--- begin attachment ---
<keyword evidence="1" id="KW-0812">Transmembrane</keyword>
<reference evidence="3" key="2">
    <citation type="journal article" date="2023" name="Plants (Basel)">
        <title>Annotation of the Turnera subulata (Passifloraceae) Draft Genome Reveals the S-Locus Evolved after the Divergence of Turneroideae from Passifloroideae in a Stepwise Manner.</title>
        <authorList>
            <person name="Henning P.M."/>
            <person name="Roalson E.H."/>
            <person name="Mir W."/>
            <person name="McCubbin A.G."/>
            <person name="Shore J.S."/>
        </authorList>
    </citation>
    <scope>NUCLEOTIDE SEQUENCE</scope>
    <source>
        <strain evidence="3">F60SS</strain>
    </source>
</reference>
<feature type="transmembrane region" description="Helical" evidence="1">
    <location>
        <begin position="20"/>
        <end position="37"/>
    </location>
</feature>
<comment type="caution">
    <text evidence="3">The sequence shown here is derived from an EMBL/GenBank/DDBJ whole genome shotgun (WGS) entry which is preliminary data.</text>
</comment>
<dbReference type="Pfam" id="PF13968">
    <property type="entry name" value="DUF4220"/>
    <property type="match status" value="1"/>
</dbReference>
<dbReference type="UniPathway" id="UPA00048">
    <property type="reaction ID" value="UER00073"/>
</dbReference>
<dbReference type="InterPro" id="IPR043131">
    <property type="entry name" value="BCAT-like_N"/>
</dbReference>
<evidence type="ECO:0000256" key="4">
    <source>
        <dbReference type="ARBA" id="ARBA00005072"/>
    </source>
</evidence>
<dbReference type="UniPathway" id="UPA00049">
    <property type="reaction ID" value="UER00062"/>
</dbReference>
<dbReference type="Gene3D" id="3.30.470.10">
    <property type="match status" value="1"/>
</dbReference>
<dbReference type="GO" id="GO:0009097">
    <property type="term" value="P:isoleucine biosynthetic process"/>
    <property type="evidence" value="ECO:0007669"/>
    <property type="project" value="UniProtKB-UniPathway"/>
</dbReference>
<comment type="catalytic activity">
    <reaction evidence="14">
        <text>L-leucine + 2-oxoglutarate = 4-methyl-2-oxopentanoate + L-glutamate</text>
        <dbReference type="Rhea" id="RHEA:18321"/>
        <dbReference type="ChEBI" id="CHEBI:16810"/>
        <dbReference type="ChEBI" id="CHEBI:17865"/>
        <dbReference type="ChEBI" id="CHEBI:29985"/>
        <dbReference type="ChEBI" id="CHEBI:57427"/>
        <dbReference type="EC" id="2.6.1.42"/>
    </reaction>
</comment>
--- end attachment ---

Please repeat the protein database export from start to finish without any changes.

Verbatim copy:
<keyword evidence="1" id="KW-0812">Transmembrane</keyword>
<reference evidence="3" key="2">
    <citation type="journal article" date="2023" name="Plants (Basel)">
        <title>Annotation of the Turnera subulata (Passifloraceae) Draft Genome Reveals the S-Locus Evolved after the Divergence of Turneroideae from Passifloroideae in a Stepwise Manner.</title>
        <authorList>
            <person name="Henning P.M."/>
            <person name="Roalson E.H."/>
            <person name="Mir W."/>
            <person name="McCubbin A.G."/>
            <person name="Shore J.S."/>
        </authorList>
    </citation>
    <scope>NUCLEOTIDE SEQUENCE</scope>
    <source>
        <strain evidence="3">F60SS</strain>
    </source>
</reference>
<feature type="transmembrane region" description="Helical" evidence="1">
    <location>
        <begin position="20"/>
        <end position="37"/>
    </location>
</feature>
<comment type="caution">
    <text evidence="3">The sequence shown here is derived from an EMBL/GenBank/DDBJ whole genome shotgun (WGS) entry which is preliminary data.</text>
</comment>
<dbReference type="Pfam" id="PF13968">
    <property type="entry name" value="DUF4220"/>
    <property type="match status" value="1"/>
</dbReference>
<dbReference type="UniPathway" id="UPA00048">
    <property type="reaction ID" value="UER00073"/>
</dbReference>
<dbReference type="InterPro" id="IPR043131">
    <property type="entry name" value="BCAT-like_N"/>
</dbReference>
<evidence type="ECO:0000256" key="4">
    <source>
        <dbReference type="ARBA" id="ARBA00005072"/>
    </source>
</evidence>
<dbReference type="UniPathway" id="UPA00049">
    <property type="reaction ID" value="UER00062"/>
</dbReference>
<dbReference type="Gene3D" id="3.30.470.10">
    <property type="match status" value="1"/>
</dbReference>
<dbReference type="GO" id="GO:0009097">
    <property type="term" value="P:isoleucine biosynthetic process"/>
    <property type="evidence" value="ECO:0007669"/>
    <property type="project" value="UniProtKB-UniPathway"/>
</dbReference>
<comment type="catalytic activity">
    <reaction evidence="14">
        <text>L-leucine + 2-oxoglutarate = 4-methyl-2-oxopentanoate + L-glutamate</text>
        <dbReference type="Rhea" id="RHEA:18321"/>
        <dbReference type="ChEBI" id="CHEBI:16810"/>
        <dbReference type="ChEBI" id="CHEBI:17865"/>
        <dbReference type="ChEBI" id="CHEBI:29985"/>
        <dbReference type="ChEBI" id="CHEBI:57427"/>
        <dbReference type="EC" id="2.6.1.42"/>
    </reaction>
</comment>